Hummingcrow & Co.

weeding

Kate Weeding Wednesday Warriors  Seán

weedpile

Down at the base of Humm Hill, in a small field ringed by poplars, pines, and maples, among other flora, we've been spending a lot of this season working towards restoring native biodiversity. The work can easily consume half a day, but always brings a deeply rewarding sense of satisfaction as our efforts quickly reveal native seedlings and sprouts which have been waiting patiently for the sun to reach them. On this Weeding Wednesday, we thought we'd take a moment to share a glimpse of this process.

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Seán   Weed-of-the-Week: Sticky Willy

Sticky Willy - 20.5.13 Stinky Bob & Sticky Willy — Forever personified in my mind as a pair of villains from an old Western film...

Over the past week, I've spent a fair deal of time tracking the now all-too-familiar scent of 'diesel and mint' around to discover the various shady hideouts of Stinky Bob (Sneaky Bob would also be appropriate...). Throughout much of that pursuit, a certain Sticky Willy has been frequently caught up in the mix with a lanky sprawl which got me wondering if these two are in cahoots to bully our native seedlings out.

Having previously read that despite being listed as regionally 'noxious', Willy isn't invasive, so I've let it be in certain areas. But after digging a bit deeper, I'm having second thoughts about this gangling herb.

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Seán   Weed-of-the-Week: Stinky Bob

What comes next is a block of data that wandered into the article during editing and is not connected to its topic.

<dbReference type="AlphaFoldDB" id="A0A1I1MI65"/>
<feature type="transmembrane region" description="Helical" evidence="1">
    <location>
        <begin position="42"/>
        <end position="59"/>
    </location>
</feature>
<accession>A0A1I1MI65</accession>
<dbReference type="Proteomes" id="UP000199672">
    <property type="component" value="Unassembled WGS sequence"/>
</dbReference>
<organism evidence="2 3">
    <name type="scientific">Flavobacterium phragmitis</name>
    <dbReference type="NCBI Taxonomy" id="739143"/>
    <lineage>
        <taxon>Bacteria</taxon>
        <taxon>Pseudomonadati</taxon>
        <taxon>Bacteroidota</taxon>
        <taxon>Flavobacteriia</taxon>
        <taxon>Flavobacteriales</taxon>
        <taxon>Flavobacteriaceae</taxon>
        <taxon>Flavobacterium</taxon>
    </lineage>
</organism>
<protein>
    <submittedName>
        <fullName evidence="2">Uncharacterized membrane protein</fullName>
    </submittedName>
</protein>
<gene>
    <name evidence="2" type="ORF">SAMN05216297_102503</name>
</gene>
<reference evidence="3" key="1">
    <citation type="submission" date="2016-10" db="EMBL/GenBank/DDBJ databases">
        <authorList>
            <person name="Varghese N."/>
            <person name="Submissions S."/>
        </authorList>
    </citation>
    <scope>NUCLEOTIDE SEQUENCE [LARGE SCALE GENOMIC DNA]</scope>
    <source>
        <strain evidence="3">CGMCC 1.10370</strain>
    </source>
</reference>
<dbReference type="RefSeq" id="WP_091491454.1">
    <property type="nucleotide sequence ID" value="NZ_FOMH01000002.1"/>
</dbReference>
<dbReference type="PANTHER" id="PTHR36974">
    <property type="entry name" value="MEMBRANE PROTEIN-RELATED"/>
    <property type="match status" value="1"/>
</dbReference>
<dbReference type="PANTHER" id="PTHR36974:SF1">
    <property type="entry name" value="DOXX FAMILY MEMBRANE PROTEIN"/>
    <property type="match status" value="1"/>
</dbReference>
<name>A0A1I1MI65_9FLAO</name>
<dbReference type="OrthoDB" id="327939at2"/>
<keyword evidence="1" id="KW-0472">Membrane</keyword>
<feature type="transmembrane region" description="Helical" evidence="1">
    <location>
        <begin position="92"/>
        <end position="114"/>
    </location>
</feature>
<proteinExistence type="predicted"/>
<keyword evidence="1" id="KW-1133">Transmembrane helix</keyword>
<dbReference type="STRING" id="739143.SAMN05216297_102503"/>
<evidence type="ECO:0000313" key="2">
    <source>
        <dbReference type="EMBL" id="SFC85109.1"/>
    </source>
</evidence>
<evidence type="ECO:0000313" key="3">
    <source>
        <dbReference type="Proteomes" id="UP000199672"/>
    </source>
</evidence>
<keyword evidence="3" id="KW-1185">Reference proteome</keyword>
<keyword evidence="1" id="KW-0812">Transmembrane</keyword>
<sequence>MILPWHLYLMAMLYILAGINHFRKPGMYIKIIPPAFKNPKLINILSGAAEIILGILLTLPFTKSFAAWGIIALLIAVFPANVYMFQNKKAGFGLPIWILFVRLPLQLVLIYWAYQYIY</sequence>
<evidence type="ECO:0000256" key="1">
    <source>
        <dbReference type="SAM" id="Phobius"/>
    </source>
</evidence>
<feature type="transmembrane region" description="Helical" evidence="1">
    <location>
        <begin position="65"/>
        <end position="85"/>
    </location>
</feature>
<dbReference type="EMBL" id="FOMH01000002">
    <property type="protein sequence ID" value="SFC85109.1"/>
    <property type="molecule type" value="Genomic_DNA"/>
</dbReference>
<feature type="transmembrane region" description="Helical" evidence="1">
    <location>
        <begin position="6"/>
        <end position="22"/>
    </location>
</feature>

Stinky Bob - 20.5.13

Although weeding is a daily duty here, we've recently started a weekly tradition called Weeding Wednesday during which we each spend a focused chunk of 水曜日 crawling around the Hill pulling Undesirable Plants to make room for greater biodiversity. In light of this new custom, I thought I'd take some time to research one of the weeds that I've been focusing on today:

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Seán   20.2.29 – Sidney Spit Restoration Adventure

20.2.29 - Sidney Spit Restoration

Yesterday, Kate & I had an opportunity to do some restoration #volunteering with the Gulf Islands National Park Reserve on a beautiful tear-drop-shaped spit jutting out from Sidney Island which is home to a coastal sand ecosystem (rare in this region) which hosts several at-risk species such as the contorted-pod evening-primrose, Edwards' beach moth, & the ground-nesting (deceptively-named) common nighthawk.

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